Dick Whittinghill - KMPC - 1979
Dick Whittinghill - cornerstone of L.A. radio since 1949 - but 30 years later radio changed

August 3, 1979 – In L.A. The Nostalgia Factor Was Dwindling – Dick Whittinghill And KMPC

Dick Whittinghill - KMPC - 1979

Dick Whittinghill – cornerstone of L.A. radio since 1949 – but 30 years later radio changed

Download For $1.99: - KMPC - Dick Whittinghill - Last Show - August 3, 1979 - Gordon Skene Sound Collection





If you grew up in Los Angeles, or have been here since the 1970s, no doubt the name Dick Whittinghill should ring a few bells with you. During a time when personalities ruled the airwaves, Whittinghill was one of its cornerstones when KMPC was known as “The Station of the Stars”. With its format generally unchanged since 1949, by 1979 KMPC was in danger of being out of touch and out of support. Not a top-40 station. but rather a station that focused on personalities and a wide range of middle-of-the-road music that held considerable appeal to an older audience, many of whom were loyal listeners since it got started.

But like everything – it either sticks around until its fashionable again or it fades into the sunset, usually not with fanfare but a quiet exit. So when KMPC decided to change formats to primarily talk, music was eased out of the picture. Many of the personalities who were with the station held on, but it became more difficult to pretend it was still 1959. Dick Whittinghill was one of the last to go before News and Sports stepped in and changed the landscape forever.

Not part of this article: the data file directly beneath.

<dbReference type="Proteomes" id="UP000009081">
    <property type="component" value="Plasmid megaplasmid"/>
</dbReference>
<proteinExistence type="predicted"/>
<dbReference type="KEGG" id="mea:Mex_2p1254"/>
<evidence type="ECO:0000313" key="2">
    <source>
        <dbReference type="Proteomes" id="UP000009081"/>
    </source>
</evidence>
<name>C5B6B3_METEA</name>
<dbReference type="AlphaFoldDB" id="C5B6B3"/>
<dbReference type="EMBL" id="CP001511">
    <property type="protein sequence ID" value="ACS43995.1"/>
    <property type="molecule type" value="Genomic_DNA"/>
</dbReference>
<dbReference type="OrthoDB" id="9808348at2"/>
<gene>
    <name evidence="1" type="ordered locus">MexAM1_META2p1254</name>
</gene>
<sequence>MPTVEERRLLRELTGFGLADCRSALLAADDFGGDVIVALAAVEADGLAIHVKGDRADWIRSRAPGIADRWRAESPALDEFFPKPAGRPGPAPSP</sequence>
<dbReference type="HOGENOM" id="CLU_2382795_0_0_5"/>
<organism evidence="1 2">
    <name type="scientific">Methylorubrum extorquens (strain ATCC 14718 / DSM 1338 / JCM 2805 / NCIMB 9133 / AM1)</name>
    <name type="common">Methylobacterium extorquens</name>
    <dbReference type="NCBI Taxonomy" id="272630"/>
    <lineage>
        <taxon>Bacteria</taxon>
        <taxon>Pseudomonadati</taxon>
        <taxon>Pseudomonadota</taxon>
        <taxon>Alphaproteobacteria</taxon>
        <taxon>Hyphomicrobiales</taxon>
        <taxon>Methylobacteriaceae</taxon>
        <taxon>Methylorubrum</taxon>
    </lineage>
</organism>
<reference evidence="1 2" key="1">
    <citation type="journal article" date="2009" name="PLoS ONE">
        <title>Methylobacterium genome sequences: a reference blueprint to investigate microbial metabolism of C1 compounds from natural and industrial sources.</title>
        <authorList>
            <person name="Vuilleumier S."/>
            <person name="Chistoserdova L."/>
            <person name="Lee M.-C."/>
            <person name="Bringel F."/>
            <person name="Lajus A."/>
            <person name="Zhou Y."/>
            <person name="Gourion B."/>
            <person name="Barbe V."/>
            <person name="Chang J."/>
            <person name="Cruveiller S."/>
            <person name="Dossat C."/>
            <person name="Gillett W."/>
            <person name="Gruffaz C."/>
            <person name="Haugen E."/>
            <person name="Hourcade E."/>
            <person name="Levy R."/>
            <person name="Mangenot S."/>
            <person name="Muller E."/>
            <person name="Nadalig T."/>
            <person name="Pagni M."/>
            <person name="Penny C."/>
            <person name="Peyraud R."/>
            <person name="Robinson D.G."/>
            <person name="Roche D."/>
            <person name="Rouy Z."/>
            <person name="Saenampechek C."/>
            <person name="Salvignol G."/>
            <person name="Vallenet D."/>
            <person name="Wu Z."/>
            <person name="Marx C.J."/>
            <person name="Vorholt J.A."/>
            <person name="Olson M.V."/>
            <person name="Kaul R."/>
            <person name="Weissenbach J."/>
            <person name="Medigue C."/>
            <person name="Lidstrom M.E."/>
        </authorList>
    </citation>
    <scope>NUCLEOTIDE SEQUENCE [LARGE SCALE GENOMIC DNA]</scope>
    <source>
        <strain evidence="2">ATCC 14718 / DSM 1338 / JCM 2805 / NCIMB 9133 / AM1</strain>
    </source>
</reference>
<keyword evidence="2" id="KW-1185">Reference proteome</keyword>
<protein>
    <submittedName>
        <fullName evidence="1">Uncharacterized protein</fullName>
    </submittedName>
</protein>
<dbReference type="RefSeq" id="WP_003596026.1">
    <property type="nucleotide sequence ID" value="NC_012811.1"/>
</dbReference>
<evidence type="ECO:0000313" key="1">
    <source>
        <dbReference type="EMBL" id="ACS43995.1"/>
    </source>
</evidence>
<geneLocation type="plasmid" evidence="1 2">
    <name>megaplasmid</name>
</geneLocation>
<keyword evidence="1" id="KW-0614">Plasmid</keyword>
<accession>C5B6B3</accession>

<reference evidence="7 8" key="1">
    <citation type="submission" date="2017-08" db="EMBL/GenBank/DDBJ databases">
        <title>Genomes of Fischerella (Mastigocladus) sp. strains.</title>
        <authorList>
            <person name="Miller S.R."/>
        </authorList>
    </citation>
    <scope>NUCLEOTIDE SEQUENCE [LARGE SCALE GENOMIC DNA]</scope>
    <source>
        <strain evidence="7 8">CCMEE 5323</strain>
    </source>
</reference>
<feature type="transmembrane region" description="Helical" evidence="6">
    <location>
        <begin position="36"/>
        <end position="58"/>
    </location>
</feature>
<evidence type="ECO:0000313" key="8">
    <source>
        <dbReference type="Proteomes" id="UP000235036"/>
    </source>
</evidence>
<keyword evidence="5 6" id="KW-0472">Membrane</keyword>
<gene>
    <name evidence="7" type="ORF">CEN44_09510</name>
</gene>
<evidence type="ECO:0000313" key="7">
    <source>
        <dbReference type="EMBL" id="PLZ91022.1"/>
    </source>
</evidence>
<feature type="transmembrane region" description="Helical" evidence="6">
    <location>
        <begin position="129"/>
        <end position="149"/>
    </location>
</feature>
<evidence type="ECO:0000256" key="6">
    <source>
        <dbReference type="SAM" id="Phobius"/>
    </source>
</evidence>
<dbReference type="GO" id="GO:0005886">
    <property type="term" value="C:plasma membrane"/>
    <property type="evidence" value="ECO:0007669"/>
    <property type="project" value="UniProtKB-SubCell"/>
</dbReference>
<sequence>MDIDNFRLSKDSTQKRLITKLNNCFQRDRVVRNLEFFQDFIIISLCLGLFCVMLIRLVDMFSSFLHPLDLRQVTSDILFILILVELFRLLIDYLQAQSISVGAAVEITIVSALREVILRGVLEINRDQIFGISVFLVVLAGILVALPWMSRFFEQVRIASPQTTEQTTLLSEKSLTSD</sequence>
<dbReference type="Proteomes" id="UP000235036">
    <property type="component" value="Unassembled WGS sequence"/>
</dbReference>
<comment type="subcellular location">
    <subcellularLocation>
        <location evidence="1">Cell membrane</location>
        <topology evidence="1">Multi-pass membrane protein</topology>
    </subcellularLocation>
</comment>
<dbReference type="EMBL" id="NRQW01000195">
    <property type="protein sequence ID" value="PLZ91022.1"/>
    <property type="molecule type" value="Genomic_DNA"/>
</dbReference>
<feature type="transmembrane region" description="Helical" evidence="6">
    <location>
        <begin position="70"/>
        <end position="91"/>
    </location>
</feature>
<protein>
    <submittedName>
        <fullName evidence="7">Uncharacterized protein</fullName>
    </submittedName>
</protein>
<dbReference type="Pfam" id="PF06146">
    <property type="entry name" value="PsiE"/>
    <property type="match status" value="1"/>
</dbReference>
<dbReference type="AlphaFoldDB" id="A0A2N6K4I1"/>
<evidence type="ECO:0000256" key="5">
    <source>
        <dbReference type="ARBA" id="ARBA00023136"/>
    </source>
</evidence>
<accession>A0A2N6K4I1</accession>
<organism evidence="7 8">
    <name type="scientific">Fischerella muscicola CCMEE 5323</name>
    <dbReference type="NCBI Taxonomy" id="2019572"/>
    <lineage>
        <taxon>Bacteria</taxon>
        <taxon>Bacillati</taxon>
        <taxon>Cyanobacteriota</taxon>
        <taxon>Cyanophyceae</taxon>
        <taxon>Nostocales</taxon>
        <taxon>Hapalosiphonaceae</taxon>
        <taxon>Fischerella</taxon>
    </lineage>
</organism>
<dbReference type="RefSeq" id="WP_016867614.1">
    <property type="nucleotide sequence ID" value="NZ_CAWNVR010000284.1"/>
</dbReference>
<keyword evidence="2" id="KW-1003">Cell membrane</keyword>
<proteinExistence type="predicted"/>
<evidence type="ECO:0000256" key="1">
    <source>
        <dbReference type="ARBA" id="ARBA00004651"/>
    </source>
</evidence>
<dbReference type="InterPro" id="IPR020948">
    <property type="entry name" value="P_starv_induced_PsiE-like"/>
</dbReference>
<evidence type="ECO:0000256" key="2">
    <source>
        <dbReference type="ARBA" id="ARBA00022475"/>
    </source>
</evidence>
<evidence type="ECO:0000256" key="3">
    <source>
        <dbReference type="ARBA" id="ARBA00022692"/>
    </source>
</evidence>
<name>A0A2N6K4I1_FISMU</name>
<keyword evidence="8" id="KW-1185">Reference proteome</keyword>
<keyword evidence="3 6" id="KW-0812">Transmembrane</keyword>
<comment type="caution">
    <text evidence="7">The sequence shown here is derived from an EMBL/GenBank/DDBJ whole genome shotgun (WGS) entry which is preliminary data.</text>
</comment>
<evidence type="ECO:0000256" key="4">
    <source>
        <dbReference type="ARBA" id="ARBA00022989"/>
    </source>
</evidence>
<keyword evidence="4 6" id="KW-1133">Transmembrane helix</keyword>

So when Dick Whittinghill decided it was time to go, his last week on the air was devoted to nostalgia for the station as it was, not what it was becoming. This last 30 or so minutes gives some idea of what Personality Radio in the hands of Dick Whittinghill was like. The humor is archaic and jammed with double-entendres, the delivery is low-key, a style which instantly set it apart from top-40 counterparts at the time, but a style that was very popular with what was considered an older demographic.

Whittinghill died in 2001 and KMPC no longer exists – having undergone a wide variety of changes (and languages) over the years. Radio is not the same as it once was. But then, technology made it that way and formats have become narrower, allowing nothing in the way of deviating from the norm to happen.

However you view this slice of popular culture, as either nostalgic or cringeworthy, it’s important to know that it existed alongside other stations and other formats and was allowed to do its thing pretty much unencumbered by focus groups or heavily invested corporations. It was just in the business of making people feel good.

Have a listen.

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